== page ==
Anthony Windham Jones

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Anthony Windham Jones
Full name Anthony Windham Jones
Place of birth Llanelli, Wales
Place of death Merthyr Vale, Wales
Occupation(s) colliery manager
estate agent
Rugby union career
Position(s) Half back
Amateur team(s)
Years Team Apps (Points)
National team(s)
Years Team Apps (Points)
1905 Wales 1 (3)

Anthony Windham Jones also known as Windham Jones or Wyndham Jones (1879 - 23 October 1959)[1] was a Welsh international rugby union half back who played club rugby for Cardiff and Mountain Ash. Jones was capped just once for Wales, but this was during the 1905 Home Nations Championship, making Jones a Grand Slam winning player.

Rugby career[edit]

Windham Jones came to note as a rugby player when he played for Cardiff during the 1902/03 season. Despite playing for one of Wales' premier clubs, by 1905 he was representing Mountain Ash, a second tier club of the period. It was while playing for Mountain Ash that Windham Jones was given his one and only Welsh international cap. The 1905 Home Nations Championship saw Wales win the Championship and the Grand Slam, and in the opening game of the tournament, Swansea pairing Dicky Owen and Dick Jones, the 'Dancing Dicks' were the preferred half back option. Jones was injured after the English game and was replaced by another Swansea player Billy Trew. When Trew also retired injured, Windham Jones was given an opportunity to fill his role in the half back position.[2] Windham Jones was central to both Welsh tries, scoring the first under the posts after dummying through the Irish defence;[2] and then setting up the second try for Teddy Morgan.[2] Even with a key role in his first international game, he was replaced for the next year's Championship by Percy Bush, and never represented Wales again.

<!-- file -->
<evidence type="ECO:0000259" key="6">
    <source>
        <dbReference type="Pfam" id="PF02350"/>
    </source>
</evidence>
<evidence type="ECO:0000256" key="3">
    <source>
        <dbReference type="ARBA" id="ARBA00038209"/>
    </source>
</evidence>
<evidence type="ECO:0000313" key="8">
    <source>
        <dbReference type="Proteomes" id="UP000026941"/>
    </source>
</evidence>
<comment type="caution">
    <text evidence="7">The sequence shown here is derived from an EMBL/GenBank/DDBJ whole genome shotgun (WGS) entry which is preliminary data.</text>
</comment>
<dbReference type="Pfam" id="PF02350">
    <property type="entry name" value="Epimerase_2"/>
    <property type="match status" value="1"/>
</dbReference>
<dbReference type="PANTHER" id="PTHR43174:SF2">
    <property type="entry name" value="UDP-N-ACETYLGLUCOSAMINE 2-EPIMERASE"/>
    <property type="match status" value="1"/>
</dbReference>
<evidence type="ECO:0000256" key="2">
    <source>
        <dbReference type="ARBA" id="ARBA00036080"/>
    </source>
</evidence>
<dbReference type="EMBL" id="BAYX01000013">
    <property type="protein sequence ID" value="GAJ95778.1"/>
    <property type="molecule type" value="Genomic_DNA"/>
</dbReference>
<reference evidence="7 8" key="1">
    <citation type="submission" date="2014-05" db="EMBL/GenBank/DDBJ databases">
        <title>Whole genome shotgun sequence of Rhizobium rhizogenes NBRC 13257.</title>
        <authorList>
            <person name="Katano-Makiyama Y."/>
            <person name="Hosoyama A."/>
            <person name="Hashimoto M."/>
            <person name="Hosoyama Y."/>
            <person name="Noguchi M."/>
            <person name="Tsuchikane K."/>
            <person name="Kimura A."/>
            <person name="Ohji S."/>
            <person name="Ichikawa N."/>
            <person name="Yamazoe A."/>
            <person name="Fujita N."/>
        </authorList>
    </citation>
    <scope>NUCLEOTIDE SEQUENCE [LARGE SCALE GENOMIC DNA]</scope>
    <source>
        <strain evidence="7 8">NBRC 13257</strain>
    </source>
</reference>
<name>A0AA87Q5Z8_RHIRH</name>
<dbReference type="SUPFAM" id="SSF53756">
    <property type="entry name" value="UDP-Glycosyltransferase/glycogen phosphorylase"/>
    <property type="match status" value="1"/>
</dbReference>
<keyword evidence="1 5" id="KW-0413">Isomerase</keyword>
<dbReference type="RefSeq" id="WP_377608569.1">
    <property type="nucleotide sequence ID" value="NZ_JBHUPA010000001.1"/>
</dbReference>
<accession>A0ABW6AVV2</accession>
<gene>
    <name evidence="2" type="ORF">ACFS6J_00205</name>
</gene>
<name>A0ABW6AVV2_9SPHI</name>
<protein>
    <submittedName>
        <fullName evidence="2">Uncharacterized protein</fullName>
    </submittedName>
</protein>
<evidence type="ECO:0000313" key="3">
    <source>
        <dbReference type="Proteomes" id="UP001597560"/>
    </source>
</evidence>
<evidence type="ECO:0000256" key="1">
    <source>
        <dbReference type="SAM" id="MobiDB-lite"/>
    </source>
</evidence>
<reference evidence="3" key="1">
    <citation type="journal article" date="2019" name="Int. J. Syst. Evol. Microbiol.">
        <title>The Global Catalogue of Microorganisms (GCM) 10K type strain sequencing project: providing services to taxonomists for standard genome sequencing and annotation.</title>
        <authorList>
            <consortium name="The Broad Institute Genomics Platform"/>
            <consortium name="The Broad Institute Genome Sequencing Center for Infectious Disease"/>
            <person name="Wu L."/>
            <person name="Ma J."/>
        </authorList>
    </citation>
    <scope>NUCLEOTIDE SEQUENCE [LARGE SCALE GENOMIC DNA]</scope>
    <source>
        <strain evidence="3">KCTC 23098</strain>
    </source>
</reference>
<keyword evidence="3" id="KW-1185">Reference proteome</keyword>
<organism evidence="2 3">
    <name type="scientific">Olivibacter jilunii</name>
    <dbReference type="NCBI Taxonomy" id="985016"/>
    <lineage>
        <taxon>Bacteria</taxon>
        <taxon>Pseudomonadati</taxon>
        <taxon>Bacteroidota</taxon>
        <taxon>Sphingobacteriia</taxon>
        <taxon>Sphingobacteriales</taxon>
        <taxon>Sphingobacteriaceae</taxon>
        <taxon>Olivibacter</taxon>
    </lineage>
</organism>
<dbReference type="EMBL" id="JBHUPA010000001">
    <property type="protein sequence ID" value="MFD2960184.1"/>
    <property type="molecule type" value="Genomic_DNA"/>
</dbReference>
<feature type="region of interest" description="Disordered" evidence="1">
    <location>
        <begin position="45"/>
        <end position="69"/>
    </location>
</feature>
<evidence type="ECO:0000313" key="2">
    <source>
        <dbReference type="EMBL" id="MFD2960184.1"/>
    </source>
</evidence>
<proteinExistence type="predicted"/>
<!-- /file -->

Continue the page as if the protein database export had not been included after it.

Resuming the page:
After retiring from playing rugby, Windham Jones continued his connection with the sport when he became a committee member of the Welsh Rugby Union, and in the 1920s was one of the few ex-internationals to represent the WRU.[3] He left the post in 1926, replaced by ex-Lions manager Harry Packer.[4] Later Windham Jones ran the line at several international matches.[5]

Windham Jones is often miscredited as playing for Newport, but this was actually his son, also Windham Jones, who represented the club for five seasons between 1921 and 1926.[6]

International matches played[edit]



  • Billot, John (1972). All Blacks in Wales. Ferndale: Ron Jones Publications. 
  • Billot, John (1974). Springboks in Wales. Ferndale: Ron Jones Publications. 
  • Godwin, Terry (1984). The International Rugby Championship 1883-1983. London: Willows Books. ISBN 0-00-218060-X. 
  • Smith, David; Williams, Gareth (1980). Fields of Praise: The Official History of The Welsh Rugby Union. Cardiff: University of Wales Press. ISBN 0-7083-0766-3. 


  1. ^ Windham Jones player profile
  2. ^ a b c Smith (1980), pg 141.
  3. ^ Smith (1980), pg 216.
  4. ^ Smith (1980), pg 217.
  5. ^ Smith (1980), pg 222.
  6. ^ Wyndham Jones player profile Archived June 17, 2011, on Wayback Machine.
  7. ^ Smith (1980), pg 468.